Depending on where you fall on the political spectrum, the last few years have been undeniably mercurial. There have been changes, tidal shifts even, spanning varied issues like immigration, the EPA, and health insurance. Whether you’re aware of it or not, another area that has recently undergone a seismic shift is tax laws.
The good news is that it’s a very good time to be running or thinking about starting a business; the bad new is you still have to pay taxes.
Tax Cuts and Job Acts
Otherwise known as the 2018 tax bill, it made very important changes to how much businesses pay in taxes. One of the most crucial elements is the elimination of the marginal tax rate system.
How much you paid in taxes on your profits used to depend on how much you made. The more money you earned the more taxes you paid. However, the recent tax bill changed this to a flat 21% tax on all profits. This means you only pay 21% tax on your profits, ever.
So if you own a business and it’s doing well, you’re sitting pretty.
Built from the bottom up
There are different business structures:
- Sole ownership
- S Company
- C Company
To truly understand the new tax laws and how they affect you, you’ll need a basic understanding of these different types.
One is the loneliest number
Sole proprietorship means many things, and total control and total responsibility are just two of them. (If you don’t claim a business structure, the government will assume you’re running this type of business.) Sole proprietorship means you get all the profits, but you also get all the debts and costs. If you decide to shutter your business, you’ll be solely responsible for all of these payments.
Limited partnerships (LP) and limited liability partnerships (LLP) are two of the simplest business structures if you’re starting a business with someone else. In a LP, only one person in the partnership has unlimited liability. This also means that that person can be held accountable for any fines or violations the company accrues. The other partners have limited liability, which means limited control as well.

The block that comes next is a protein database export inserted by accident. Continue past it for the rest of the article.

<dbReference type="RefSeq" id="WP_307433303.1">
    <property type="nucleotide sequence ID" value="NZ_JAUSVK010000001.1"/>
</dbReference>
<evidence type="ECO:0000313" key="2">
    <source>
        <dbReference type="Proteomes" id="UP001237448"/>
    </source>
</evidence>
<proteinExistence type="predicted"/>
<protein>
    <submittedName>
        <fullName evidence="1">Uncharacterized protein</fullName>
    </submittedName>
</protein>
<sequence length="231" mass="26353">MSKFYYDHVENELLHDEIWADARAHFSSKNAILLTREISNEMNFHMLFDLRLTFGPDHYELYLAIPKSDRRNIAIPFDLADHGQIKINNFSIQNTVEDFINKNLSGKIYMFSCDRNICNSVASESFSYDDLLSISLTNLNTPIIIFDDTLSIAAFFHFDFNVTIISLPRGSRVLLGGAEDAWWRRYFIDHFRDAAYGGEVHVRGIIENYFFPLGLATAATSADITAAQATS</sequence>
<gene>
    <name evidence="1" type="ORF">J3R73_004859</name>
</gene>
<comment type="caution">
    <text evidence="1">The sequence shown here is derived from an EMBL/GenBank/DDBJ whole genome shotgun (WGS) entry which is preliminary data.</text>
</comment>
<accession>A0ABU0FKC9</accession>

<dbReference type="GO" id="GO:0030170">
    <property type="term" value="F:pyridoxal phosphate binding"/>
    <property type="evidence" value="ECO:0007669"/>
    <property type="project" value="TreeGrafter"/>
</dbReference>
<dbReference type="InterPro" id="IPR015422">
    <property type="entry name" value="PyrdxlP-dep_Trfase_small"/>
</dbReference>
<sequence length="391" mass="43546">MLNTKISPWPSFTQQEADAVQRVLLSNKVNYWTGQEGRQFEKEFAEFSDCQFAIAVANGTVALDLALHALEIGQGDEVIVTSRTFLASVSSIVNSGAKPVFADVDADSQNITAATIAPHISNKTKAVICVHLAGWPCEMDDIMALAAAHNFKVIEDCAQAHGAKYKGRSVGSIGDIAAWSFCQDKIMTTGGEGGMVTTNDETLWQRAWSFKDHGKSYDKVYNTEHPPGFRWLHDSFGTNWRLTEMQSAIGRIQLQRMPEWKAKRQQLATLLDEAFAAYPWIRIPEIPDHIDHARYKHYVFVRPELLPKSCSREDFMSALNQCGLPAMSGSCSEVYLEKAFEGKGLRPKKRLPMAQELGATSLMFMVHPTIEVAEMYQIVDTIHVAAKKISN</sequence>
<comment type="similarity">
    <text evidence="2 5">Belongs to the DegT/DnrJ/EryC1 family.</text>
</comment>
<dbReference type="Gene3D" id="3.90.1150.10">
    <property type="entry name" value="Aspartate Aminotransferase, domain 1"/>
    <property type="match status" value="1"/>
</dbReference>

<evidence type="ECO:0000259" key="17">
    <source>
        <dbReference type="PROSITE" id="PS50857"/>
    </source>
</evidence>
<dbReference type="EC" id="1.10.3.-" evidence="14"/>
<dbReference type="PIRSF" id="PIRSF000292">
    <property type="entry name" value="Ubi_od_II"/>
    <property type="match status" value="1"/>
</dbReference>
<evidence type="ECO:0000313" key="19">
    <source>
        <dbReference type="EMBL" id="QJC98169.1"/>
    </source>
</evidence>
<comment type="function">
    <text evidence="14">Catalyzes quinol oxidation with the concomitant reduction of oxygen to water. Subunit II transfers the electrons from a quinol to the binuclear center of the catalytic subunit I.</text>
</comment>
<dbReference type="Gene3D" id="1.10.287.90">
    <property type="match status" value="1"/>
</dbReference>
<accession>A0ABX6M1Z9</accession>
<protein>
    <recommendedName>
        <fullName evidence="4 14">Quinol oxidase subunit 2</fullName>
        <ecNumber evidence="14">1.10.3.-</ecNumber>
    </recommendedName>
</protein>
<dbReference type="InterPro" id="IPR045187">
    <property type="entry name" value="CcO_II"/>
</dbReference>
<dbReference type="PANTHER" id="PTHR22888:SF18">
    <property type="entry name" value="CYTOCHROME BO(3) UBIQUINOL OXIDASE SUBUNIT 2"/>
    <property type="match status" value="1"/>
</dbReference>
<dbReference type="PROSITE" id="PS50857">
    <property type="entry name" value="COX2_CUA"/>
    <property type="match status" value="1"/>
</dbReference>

In a LLP, partners are all legally protected equally from debts or legal claims.
Working for yourself
A limited liability corporation or LLC tries to protect owners by separating their personal assets from the business. Earnings and losses can go through to an owner’s personal assets without corporate tax, but as an owner of a LLC, you’re considered self-employed and you’ll pay self-employment taxes.
Gotta keep ‘em separated
C companies aim to completely separate personal and business accounts. They require a lot of paperwork, but the C company structure offers the most protection. The hitch – profits are taxed twice, corporately and on shareholders’ personal tax returns. The benefits – if the business changes hands, shareholders can rest assured that it will keep running smoothly.
No taxation without representation
S companies are structured to avoid double taxation, like C companies, and there are a lot of stipulations too. Along with extra paperwork, there’s a limit to the number of shareholders this type of business can have, as well as other margins.
For the common good
Non-profits are usually charities or other organizations with educational, literary, scientific, or religious bents. These institutions can be exempt from taxes as their work benefits the public.
That’s a lot of information, but it’s important, especially to understand the awesome benefits to those with sole ownership, a partnership, a LLC, or a S business structure. All business income from these types of companies passes through to the owners’ personal tax refunds. That’s why they call these pass-through businesses.
Additionally, small business owners like these will be able to claim 20% of their income on their taxes. This means if you make $100,000 in one year, you can deduct $20,000 before normal income taxes apply. That’s a lot of greenbacks.
Call an expertAs you can tell, this is tangle of laws, limits, and stipulations. Best left to those who know it best, like the tax experts at Cape Coral Accounting Service, Inc.